New Delhi's streets are chaos - a caustic mixture of honking horns, speeding cars, lumbering trucks, swerving motorcycles, smoke-belching buses and scurrying pedestrians.
Puttering through the bedlam is a fleet of green auto rickshaws, small vehicles also known as "tuk-tuks" that are part golf cart, part motorcycle.
But when you're in one, bumping your way through the chaotic city streets, it's hard not to think of them as coffins on three wheels.
Auto rickshaws are covered but have no doors. Most are powered by a two-stroke gas engines and have handlebar controls.
The driver sits in front and there's room for two passengers in the back, though it's not uncommon to see entire families crammed in for a ride.
The top speed of 40 km/h might not sound like much, but because you sit so close to the ground, it seems like you are travelling at light speed.
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Anarinder Singh has been driving auto rickshaws for 40 years. His current machine is 20 years old and looks it. The sides are rusted, there are dents and a rock would be more comfortable than the back seat.
Still, Singh tells his customer everything is safe.
"I've never had an accident," he assures.
Hosting the Commonwealth Games in New Delhi has increased pandemonium to the city's already chaotic streets. A special lane has been dedicated to Games traffic, meaning more vehicles have been squeezed into a smaller space.
New Delhi's streets are dangerous to begin with. A 2008 report said more than 2,000 people died in traffic accidents in the city of nearly 13 million. Among those were 589 pedestrians.
Driving in New Delhi is an intricate dance.
Cars compete for space with trucks and buses, and the occasional cow. Drivers optimistically try to wedge themselves into small openings. A moment's hesitation brings a blast from a horn.
Motorcycles zip around like angry ants. Women, some dressed in brightly coloured sarees, often ride side-saddle behind the pilot.
The current controversy over bicycle lanes in some Canadian cities would be lost in New Delhi. Bicycles, some piled high with goods, plod along the side of the road, seemingly oblivious to massive trucks roaring past.
On the sidewalk, Singh is humble and soft spoken. Behind the wheel of his auto rickshaw, however, he turns into a kamikaze.
He manoeuvres through traffic like a NASCAR driver, missing bumpers and front fenders by millimetres. Singh barely slows for crosswalks, sending pedestrians scattering.
While driving, Singh points out landmarks. A local park being used for a youth festival for the Games, the new metro station, a good place for a bargain on clothes.
A 15-minute ride is bumpy and noisy. Fumes from the other vehicles assault your senses.
The fare is just over a dollar. Singh initially wanted more, the passenger wanted to pay less. A compromise was reached.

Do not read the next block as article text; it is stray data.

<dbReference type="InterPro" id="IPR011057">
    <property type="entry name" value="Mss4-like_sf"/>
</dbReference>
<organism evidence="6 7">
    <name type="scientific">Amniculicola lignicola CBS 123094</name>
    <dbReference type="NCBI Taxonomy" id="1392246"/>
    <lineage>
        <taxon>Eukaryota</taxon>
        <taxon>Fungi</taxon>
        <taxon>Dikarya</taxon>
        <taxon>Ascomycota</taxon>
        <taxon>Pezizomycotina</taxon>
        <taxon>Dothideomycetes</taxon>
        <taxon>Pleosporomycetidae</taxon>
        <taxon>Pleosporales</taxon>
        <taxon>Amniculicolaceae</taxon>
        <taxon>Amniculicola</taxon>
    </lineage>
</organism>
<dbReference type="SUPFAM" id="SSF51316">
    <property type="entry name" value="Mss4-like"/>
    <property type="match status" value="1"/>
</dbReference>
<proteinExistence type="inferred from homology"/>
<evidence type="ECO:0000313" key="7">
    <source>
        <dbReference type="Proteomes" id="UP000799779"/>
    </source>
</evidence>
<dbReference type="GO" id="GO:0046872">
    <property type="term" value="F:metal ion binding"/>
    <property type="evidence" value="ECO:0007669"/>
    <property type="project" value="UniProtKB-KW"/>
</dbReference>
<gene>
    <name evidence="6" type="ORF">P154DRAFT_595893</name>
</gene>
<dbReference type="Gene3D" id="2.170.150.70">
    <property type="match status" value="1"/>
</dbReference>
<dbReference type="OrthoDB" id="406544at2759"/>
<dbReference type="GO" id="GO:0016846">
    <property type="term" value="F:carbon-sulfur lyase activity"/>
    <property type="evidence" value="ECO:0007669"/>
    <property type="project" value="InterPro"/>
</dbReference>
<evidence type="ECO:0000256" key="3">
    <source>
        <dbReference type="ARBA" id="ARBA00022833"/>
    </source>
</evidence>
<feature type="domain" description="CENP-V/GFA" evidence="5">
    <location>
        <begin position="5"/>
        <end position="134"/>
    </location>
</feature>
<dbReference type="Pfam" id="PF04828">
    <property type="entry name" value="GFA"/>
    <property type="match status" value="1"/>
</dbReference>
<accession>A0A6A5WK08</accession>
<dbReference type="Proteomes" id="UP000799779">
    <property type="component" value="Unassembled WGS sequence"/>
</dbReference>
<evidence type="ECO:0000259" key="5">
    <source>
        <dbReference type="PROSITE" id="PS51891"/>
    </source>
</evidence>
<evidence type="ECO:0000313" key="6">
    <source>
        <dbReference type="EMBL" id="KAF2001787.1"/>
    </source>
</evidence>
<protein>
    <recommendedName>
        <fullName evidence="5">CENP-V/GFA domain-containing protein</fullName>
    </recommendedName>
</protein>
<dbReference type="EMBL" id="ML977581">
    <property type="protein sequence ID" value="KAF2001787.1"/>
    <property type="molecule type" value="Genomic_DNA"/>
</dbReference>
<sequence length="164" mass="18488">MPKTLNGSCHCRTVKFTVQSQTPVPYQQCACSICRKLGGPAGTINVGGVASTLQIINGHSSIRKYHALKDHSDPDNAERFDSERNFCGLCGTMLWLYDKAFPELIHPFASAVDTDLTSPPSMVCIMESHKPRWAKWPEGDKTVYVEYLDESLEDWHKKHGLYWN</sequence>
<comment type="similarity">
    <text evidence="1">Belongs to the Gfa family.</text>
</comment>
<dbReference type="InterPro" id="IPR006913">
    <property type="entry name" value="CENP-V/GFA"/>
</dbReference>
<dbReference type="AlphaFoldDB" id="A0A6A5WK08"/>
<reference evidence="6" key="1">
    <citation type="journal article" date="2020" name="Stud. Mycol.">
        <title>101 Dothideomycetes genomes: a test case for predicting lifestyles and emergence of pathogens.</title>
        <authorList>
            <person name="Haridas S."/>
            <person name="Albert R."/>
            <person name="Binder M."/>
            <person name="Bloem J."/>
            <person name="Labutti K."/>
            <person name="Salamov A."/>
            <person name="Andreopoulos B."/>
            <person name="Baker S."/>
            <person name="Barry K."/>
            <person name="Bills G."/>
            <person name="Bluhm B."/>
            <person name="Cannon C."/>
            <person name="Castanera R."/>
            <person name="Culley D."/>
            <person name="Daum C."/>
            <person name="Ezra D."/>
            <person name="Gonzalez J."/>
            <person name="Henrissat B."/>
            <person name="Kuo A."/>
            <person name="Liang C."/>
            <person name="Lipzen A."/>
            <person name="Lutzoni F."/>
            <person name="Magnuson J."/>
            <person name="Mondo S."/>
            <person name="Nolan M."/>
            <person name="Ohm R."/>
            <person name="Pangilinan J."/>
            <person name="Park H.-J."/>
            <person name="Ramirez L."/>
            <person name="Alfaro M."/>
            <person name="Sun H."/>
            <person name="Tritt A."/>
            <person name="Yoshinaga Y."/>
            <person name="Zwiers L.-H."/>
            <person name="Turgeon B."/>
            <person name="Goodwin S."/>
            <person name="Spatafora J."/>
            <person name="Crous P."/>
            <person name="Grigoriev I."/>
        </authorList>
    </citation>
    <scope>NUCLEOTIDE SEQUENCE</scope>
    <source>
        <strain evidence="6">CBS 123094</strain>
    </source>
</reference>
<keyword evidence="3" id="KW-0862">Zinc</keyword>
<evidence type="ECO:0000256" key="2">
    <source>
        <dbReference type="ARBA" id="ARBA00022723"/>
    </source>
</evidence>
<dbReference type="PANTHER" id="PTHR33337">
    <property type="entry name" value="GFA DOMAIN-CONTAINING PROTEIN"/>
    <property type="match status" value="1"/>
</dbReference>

There are approximately 55,000 auto rickshaw drivers in New Delhi. Chief Minister Sheila Dikshit didn't make many friends among them earlier this year when she announced plans for the government to phase them out from the capital.
"They are uncomfortable and pollute the environment," she said at the time. "Also, auto rickshaw drivers are unruly and harass passengers."
That may be true, but the auto rickshaws remain on the road.
If a cab is more to your liking, there are plenty available.
The classic Ambassadors, stately vehicles from another day, still cruise the streets. Some cabs have painted ceilings and sport upholstery that looks like it came off an old couch.
And some look just plain dodgy.
A customer looked dubiously at the battered vehicle being offered to him. It was old, with a stick shift, and an engine that complained bitterly.
The driver promised safe delivery.
"You are my guest and my best friend," he said with a smile. "No problem."
He didn't mention there was no air conditioning.
With a quick glance, the driver shot into the flow of traffic, causing horns to blare. The car weaved between lanes while the driver fastened his seatbelt, then got down to the business of asking if the passenger wanted to check out any local markets where bargains could be found.
Upon arrival, the driver meekly asked what the passenger thought fair payment would be. When a figure was mentioned, a hurt expression crossed his face. After some negotiation, $2 was agreed upon.
Being a pedestrian in New Delhi is survival of the fittest.
There are few traffic lights and most drivers pay little attention to crosswalks.
Crossing the street takes the courage of a gladiator and the shifty moves of an open-field runner. Like a sprinter in the blocks, you wait for a break in traffic, then launch yourself.
One trick is to wait for a local to cross, then shadow him.
But it's a dangerous business.
A photographer covering the Games ended up with his leg bandaged following a collision with an auto rickshaw.
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